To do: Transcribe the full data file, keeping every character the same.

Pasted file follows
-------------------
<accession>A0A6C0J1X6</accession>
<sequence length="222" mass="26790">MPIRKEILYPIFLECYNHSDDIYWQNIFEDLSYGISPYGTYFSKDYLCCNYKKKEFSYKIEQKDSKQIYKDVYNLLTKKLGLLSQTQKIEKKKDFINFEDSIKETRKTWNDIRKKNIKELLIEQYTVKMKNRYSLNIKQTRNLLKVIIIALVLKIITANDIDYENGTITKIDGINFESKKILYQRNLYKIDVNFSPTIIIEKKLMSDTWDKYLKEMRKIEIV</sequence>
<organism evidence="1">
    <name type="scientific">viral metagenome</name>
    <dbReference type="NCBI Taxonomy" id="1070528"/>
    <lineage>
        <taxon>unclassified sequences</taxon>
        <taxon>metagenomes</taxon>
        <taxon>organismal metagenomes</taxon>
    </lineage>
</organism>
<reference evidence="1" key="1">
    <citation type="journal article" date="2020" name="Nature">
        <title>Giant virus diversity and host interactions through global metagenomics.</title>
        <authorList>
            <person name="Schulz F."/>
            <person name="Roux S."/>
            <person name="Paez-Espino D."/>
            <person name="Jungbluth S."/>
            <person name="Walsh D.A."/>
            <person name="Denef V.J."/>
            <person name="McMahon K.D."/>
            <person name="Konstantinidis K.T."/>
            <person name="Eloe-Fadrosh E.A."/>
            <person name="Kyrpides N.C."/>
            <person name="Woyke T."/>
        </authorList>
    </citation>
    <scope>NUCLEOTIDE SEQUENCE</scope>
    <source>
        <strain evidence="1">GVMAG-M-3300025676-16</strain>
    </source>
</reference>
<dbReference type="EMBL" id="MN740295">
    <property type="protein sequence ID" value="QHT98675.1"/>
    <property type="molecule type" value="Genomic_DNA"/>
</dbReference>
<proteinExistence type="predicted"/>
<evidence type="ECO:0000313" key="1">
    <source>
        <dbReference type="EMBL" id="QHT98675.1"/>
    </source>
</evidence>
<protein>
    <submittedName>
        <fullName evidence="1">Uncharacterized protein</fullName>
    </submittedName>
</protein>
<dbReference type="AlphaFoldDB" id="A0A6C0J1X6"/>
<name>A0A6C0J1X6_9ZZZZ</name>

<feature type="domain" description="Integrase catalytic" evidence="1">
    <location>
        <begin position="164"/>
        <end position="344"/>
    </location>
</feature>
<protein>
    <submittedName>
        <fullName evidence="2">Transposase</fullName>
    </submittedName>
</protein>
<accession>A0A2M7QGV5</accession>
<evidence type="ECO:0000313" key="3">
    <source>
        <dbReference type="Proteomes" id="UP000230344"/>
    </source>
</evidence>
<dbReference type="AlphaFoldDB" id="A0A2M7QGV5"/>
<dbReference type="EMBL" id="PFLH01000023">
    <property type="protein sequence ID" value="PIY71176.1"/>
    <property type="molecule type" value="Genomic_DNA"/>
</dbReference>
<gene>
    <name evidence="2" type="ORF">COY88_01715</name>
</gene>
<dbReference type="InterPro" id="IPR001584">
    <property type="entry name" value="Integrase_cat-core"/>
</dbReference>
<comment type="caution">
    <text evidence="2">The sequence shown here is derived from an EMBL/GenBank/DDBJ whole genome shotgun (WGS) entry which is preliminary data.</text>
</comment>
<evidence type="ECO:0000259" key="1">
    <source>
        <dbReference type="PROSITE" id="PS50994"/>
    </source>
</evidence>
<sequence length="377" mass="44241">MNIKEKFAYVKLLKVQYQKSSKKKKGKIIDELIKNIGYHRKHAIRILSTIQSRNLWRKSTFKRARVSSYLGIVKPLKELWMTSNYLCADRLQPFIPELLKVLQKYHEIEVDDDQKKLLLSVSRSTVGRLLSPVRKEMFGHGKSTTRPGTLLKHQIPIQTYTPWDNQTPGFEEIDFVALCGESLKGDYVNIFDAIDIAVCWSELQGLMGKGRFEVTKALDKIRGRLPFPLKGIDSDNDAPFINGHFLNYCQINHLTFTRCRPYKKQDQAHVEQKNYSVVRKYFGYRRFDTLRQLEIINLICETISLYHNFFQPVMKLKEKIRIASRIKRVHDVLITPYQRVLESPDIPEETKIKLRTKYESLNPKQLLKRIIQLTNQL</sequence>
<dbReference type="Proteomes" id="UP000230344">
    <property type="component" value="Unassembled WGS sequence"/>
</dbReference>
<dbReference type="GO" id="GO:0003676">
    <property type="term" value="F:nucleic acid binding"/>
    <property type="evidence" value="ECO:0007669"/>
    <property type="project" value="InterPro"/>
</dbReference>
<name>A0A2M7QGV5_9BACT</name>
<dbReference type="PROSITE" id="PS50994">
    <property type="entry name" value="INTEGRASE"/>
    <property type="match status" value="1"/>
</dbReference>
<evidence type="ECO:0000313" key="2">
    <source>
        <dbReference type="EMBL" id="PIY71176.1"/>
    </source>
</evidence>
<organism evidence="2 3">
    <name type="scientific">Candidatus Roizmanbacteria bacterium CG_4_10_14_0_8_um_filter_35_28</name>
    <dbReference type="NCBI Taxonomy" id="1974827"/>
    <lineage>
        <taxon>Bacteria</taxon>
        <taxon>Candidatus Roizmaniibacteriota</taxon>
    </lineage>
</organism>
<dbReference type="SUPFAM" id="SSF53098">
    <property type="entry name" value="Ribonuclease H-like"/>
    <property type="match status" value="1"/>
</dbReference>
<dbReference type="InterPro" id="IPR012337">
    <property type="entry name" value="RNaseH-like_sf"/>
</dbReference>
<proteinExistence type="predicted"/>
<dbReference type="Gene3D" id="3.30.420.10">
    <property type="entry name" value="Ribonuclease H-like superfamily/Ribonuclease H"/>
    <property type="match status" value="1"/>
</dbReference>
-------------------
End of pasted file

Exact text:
<accession>A0A6C0J1X6</accession>
<sequence length="222" mass="26790">MPIRKEILYPIFLECYNHSDDIYWQNIFEDLSYGISPYGTYFSKDYLCCNYKKKEFSYKIEQKDSKQIYKDVYNLLTKKLGLLSQTQKIEKKKDFINFEDSIKETRKTWNDIRKKNIKELLIEQYTVKMKNRYSLNIKQTRNLLKVIIIALVLKIITANDIDYENGTITKIDGINFESKKILYQRNLYKIDVNFSPTIIIEKKLMSDTWDKYLKEMRKIEIV</sequence>
<organism evidence="1">
    <name type="scientific">viral metagenome</name>
    <dbReference type="NCBI Taxonomy" id="1070528"/>
    <lineage>
        <taxon>unclassified sequences</taxon>
        <taxon>metagenomes</taxon>
        <taxon>organismal metagenomes</taxon>
    </lineage>
</organism>
<reference evidence="1" key="1">
    <citation type="journal article" date="2020" name="Nature">
        <title>Giant virus diversity and host interactions through global metagenomics.</title>
        <authorList>
            <person name="Schulz F."/>
            <person name="Roux S."/>
            <person name="Paez-Espino D."/>
            <person name="Jungbluth S."/>
            <person name="Walsh D.A."/>
            <person name="Denef V.J."/>
            <person name="McMahon K.D."/>
            <person name="Konstantinidis K.T."/>
            <person name="Eloe-Fadrosh E.A."/>
            <person name="Kyrpides N.C."/>
            <person name="Woyke T."/>
        </authorList>
    </citation>
    <scope>NUCLEOTIDE SEQUENCE</scope>
    <source>
        <strain evidence="1">GVMAG-M-3300025676-16</strain>
    </source>
</reference>
<dbReference type="EMBL" id="MN740295">
    <property type="protein sequence ID" value="QHT98675.1"/>
    <property type="molecule type" value="Genomic_DNA"/>
</dbReference>
<proteinExistence type="predicted"/>
<evidence type="ECO:0000313" key="1">
    <source>
        <dbReference type="EMBL" id="QHT98675.1"/>
    </source>
</evidence>
<protein>
    <submittedName>
        <fullName evidence="1">Uncharacterized protein</fullName>
    </submittedName>
</protein>
<dbReference type="AlphaFoldDB" id="A0A6C0J1X6"/>
<name>A0A6C0J1X6_9ZZZZ</name>

<feature type="domain" description="Integrase catalytic" evidence="1">
    <location>
        <begin position="164"/>
        <end position="344"/>
    </location>
</feature>
<protein>
    <submittedName>
        <fullName evidence="2">Transposase</fullName>
    </submittedName>
</protein>
<accession>A0A2M7QGV5</accession>
<evidence type="ECO:0000313" key="3">
    <source>
        <dbReference type="Proteomes" id="UP000230344"/>
    </source>
</evidence>
<dbReference type="AlphaFoldDB" id="A0A2M7QGV5"/>
<dbReference type="EMBL" id="PFLH01000023">
    <property type="protein sequence ID" value="PIY71176.1"/>
    <property type="molecule type" value="Genomic_DNA"/>
</dbReference>
<gene>
    <name evidence="2" type="ORF">COY88_01715</name>
</gene>
<dbReference type="InterPro" id="IPR001584">
    <property type="entry name" value="Integrase_cat-core"/>
</dbReference>
<comment type="caution">
    <text evidence="2">The sequence shown here is derived from an EMBL/GenBank/DDBJ whole genome shotgun (WGS) entry which is preliminary data.</text>
</comment>
<evidence type="ECO:0000259" key="1">
    <source>
        <dbReference type="PROSITE" id="PS50994"/>
    </source>
</evidence>
<sequence length="377" mass="44241">MNIKEKFAYVKLLKVQYQKSSKKKKGKIIDELIKNIGYHRKHAIRILSTIQSRNLWRKSTFKRARVSSYLGIVKPLKELWMTSNYLCADRLQPFIPELLKVLQKYHEIEVDDDQKKLLLSVSRSTVGRLLSPVRKEMFGHGKSTTRPGTLLKHQIPIQTYTPWDNQTPGFEEIDFVALCGESLKGDYVNIFDAIDIAVCWSELQGLMGKGRFEVTKALDKIRGRLPFPLKGIDSDNDAPFINGHFLNYCQINHLTFTRCRPYKKQDQAHVEQKNYSVVRKYFGYRRFDTLRQLEIINLICETISLYHNFFQPVMKLKEKIRIASRIKRVHDVLITPYQRVLESPDIPEETKIKLRTKYESLNPKQLLKRIIQLTNQL</sequence>
<dbReference type="Proteomes" id="UP000230344">
    <property type="component" value="Unassembled WGS sequence"/>
</dbReference>
<dbReference type="GO" id="GO:0003676">
    <property type="term" value="F:nucleic acid binding"/>
    <property type="evidence" value="ECO:0007669"/>
    <property type="project" value="InterPro"/>
</dbReference>
<name>A0A2M7QGV5_9BACT</name>
<dbReference type="PROSITE" id="PS50994">
    <property type="entry name" value="INTEGRASE"/>
    <property type="match status" value="1"/>
</dbReference>
<evidence type="ECO:0000313" key="2">
    <source>
        <dbReference type="EMBL" id="PIY71176.1"/>
    </source>
</evidence>
<organism evidence="2 3">
    <name type="scientific">Candidatus Roizmanbacteria bacterium CG_4_10_14_0_8_um_filter_35_28</name>
    <dbReference type="NCBI Taxonomy" id="1974827"/>
    <lineage>
        <taxon>Bacteria</taxon>
        <taxon>Candidatus Roizmaniibacteriota</taxon>
    </lineage>
</organism>
<dbReference type="SUPFAM" id="SSF53098">
    <property type="entry name" value="Ribonuclease H-like"/>
    <property type="match status" value="1"/>
</dbReference>
<dbReference type="InterPro" id="IPR012337">
    <property type="entry name" value="RNaseH-like_sf"/>
</dbReference>
<proteinExistence type="predicted"/>
<dbReference type="Gene3D" id="3.30.420.10">
    <property type="entry name" value="Ribonuclease H-like superfamily/Ribonuclease H"/>
    <property type="match status" value="1"/>
</dbReference>